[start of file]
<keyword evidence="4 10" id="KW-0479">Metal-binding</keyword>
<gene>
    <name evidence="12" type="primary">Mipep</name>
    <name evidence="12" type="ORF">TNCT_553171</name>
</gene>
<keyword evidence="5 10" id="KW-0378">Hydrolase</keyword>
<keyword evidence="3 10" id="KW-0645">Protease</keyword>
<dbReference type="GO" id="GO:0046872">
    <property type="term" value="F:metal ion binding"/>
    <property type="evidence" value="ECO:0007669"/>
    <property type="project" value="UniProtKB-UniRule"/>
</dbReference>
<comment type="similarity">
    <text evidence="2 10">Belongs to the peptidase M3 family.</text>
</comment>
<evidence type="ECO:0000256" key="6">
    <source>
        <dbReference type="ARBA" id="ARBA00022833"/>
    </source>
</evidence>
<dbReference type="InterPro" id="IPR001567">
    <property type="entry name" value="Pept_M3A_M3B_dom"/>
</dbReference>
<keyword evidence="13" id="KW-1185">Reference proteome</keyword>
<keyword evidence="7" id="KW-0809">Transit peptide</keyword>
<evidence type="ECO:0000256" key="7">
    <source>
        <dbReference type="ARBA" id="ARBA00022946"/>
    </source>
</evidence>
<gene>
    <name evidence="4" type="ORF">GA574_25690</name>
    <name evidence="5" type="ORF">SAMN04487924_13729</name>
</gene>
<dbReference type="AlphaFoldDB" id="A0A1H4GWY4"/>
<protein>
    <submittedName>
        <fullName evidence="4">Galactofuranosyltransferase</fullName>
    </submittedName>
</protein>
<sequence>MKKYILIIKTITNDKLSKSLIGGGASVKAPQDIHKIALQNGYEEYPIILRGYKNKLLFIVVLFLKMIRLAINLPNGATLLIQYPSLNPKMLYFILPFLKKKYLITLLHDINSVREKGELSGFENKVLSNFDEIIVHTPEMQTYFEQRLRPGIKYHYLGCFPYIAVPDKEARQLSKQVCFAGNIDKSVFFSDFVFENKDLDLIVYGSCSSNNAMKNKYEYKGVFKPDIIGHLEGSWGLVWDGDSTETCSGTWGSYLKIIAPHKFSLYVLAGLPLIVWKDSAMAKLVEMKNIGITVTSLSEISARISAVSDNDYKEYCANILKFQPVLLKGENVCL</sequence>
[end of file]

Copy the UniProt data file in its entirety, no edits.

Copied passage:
<keyword evidence="4 10" id="KW-0479">Metal-binding</keyword>
<gene>
    <name evidence="12" type="primary">Mipep</name>
    <name evidence="12" type="ORF">TNCT_553171</name>
</gene>
<keyword evidence="5 10" id="KW-0378">Hydrolase</keyword>
<keyword evidence="3 10" id="KW-0645">Protease</keyword>
<dbReference type="GO" id="GO:0046872">
    <property type="term" value="F:metal ion binding"/>
    <property type="evidence" value="ECO:0007669"/>
    <property type="project" value="UniProtKB-UniRule"/>
</dbReference>
<comment type="similarity">
    <text evidence="2 10">Belongs to the peptidase M3 family.</text>
</comment>
<evidence type="ECO:0000256" key="6">
    <source>
        <dbReference type="ARBA" id="ARBA00022833"/>
    </source>
</evidence>
<dbReference type="InterPro" id="IPR001567">
    <property type="entry name" value="Pept_M3A_M3B_dom"/>
</dbReference>
<keyword evidence="13" id="KW-1185">Reference proteome</keyword>
<keyword evidence="7" id="KW-0809">Transit peptide</keyword>
<evidence type="ECO:0000256" key="7">
    <source>
        <dbReference type="ARBA" id="ARBA00022946"/>
    </source>
</evidence>
<gene>
    <name evidence="4" type="ORF">GA574_25690</name>
    <name evidence="5" type="ORF">SAMN04487924_13729</name>
</gene>
<dbReference type="AlphaFoldDB" id="A0A1H4GWY4"/>
<protein>
    <submittedName>
        <fullName evidence="4">Galactofuranosyltransferase</fullName>
    </submittedName>
</protein>
<sequence>MKKYILIIKTITNDKLSKSLIGGGASVKAPQDIHKIALQNGYEEYPIILRGYKNKLLFIVVLFLKMIRLAINLPNGATLLIQYPSLNPKMLYFILPFLKKKYLITLLHDINSVREKGELSGFENKVLSNFDEIIVHTPEMQTYFEQRLRPGIKYHYLGCFPYIAVPDKEARQLSKQVCFAGNIDKSVFFSDFVFENKDLDLIVYGSCSSNNAMKNKYEYKGVFKPDIIGHLEGSWGLVWDGDSTETCSGTWGSYLKIIAPHKFSLYVLAGLPLIVWKDSAMAKLVEMKNIGITVTSLSEISARISAVSDNDYKEYCANILKFQPVLLKGENVCL</sequence>